Guinea, Tanzania, and Côte d’Ivoire: three observations from October’s elections

General Policy

While all eyes have been on the US presidential elections, Guinea, Tanzania and Côte d’Ivoire have all also elected presidents in the last three weeks. In all three countries, the incumbent presidents retained their positions and increased their votes: Alpha Condé won 59.49% in Guinea; John Magufuli won 84.40% of the vote in Tanzania; Alassane Ouattara won 94.27% of the vote in Côte d’Ivoire. Margins Joe Biden would envy. In none of these cases did the opposition accept the results of these elections. But this is only one of a number of trends across the three votes.

First, despite Africa being the youngest continent in the world, elections in West Africa returned 78-year-old Ouattara and 82-year-old Condé to power, and both seem to have significant support among young voters. Elections keep pitting the same opponents against each other in Guinea and Côte d’Ivoire. In Tanzania, the ruling party has been in power (under different guises) since independence in 1961. This is a reflection of deeply entrenched oligarchies. There is a strong correlation between lengthy periods of rule and corruption, and they can undermine the independence of democratic institutions. In the short term, a lack of viable alternatives tends to lead to resignation among young voters – and, as we have recently seen in Nigeria, once the gap between young people and their governments has grown too wide, the results can be explosive.

Second, issues around fakes news, freedom of the press and social media have featured in all three elections. In Côte d’Ivoire, an information war between the different parties played out on Twitter, Facebook, YouTube and WhatsApp – sometimes crossing the line into misinformation and political manipulation. In Tanzania, information is highly centralised with tough cybercrime laws, and intimidation of local and international journalists causing the country to drop 53 places to 124 on the Reporters Without Borders annual Press Freedom Index (PFI) since Magufuli came to power.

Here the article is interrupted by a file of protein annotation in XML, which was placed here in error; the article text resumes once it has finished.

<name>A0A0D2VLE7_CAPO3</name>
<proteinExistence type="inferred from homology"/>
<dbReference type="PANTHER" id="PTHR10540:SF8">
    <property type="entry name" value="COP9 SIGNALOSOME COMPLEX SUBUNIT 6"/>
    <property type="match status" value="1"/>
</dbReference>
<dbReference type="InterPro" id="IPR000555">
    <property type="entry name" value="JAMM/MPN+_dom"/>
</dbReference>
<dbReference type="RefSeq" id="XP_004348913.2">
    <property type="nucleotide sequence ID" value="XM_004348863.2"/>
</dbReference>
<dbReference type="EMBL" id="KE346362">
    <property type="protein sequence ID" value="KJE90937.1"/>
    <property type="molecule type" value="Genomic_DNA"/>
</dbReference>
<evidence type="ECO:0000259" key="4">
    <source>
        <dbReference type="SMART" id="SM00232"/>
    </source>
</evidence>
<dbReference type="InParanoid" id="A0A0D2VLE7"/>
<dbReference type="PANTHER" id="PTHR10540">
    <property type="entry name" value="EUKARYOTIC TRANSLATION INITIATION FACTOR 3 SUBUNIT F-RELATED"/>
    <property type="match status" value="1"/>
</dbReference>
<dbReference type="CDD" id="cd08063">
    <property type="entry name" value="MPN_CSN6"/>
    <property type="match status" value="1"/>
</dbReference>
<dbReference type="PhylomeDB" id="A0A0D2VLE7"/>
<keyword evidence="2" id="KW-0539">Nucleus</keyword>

On election day itself, Tanzanians were unable to send texts and access sites like WhatsApp, Twitter, Instagram, and Google. In Guinea, ranked marginally better at rank 110 of the PFI, internet and phone service were also suspended by the government for about 100 hours around the election. Social media allowed Guillaume Soro, a former rebel leader and prime minister, who is stuck in exile in France and was prevented from running for president, to be a vocal critic of Ouattara’s campaign without being in Cote D’Ivoire. Soro used social media last week to openly call on the army to intervene against the president.

Third, all three elections struggled with legitimacy issues. In both Guinea and Côte d’Ivoire, incumbent presidents ran for third terms which their opponents argued were unconstitutional – part of the wider trend of third termism across the continent. In Côte d’Ivoire, the two major opposition leaders opted to boycott the election and called for civil disobedience. In Tanzania, leading opposition candidate Tundu Lissu criticised widespread voting irregularities and intimidation and all three countries saw violence and election-related casualties.

Opposition leaders were subsequently arrested or placed under house arrest in all three countries and these situations remain tense and may escalate. Independent electoral observers raised concerns about all three elections. Ironically, all three re-elected presidents have previously been seen as positive forces within their countries. Condé himself was the first president since independence to come to power through free elections in Guinea ten years ago.

Both for investors and for businesses operating in these markets, the unfortunate fact is that these three elections will entrench rather than bridge divisions and will increase uncertainty, breaking with the widely held assumption that continuity equals stability. Especially in the face of term extensions, voters may increasingly feel that true transitions of power only happen when there is a rupture in the political system – as recently observed in Mali.

With the likely exception of Ghana’s elections in December, the equally unfortunate fact is that the trends captured by these elections are not likely to be confined to these three states. The next few months will see elections in Burkina Faso, Niger, the Central African Republic, and Uganda, states with high levels of conflict and histories of voter intimidation and election irregularities. If these elections foreshadow wider patterns, 2021 will be an uncertain year.

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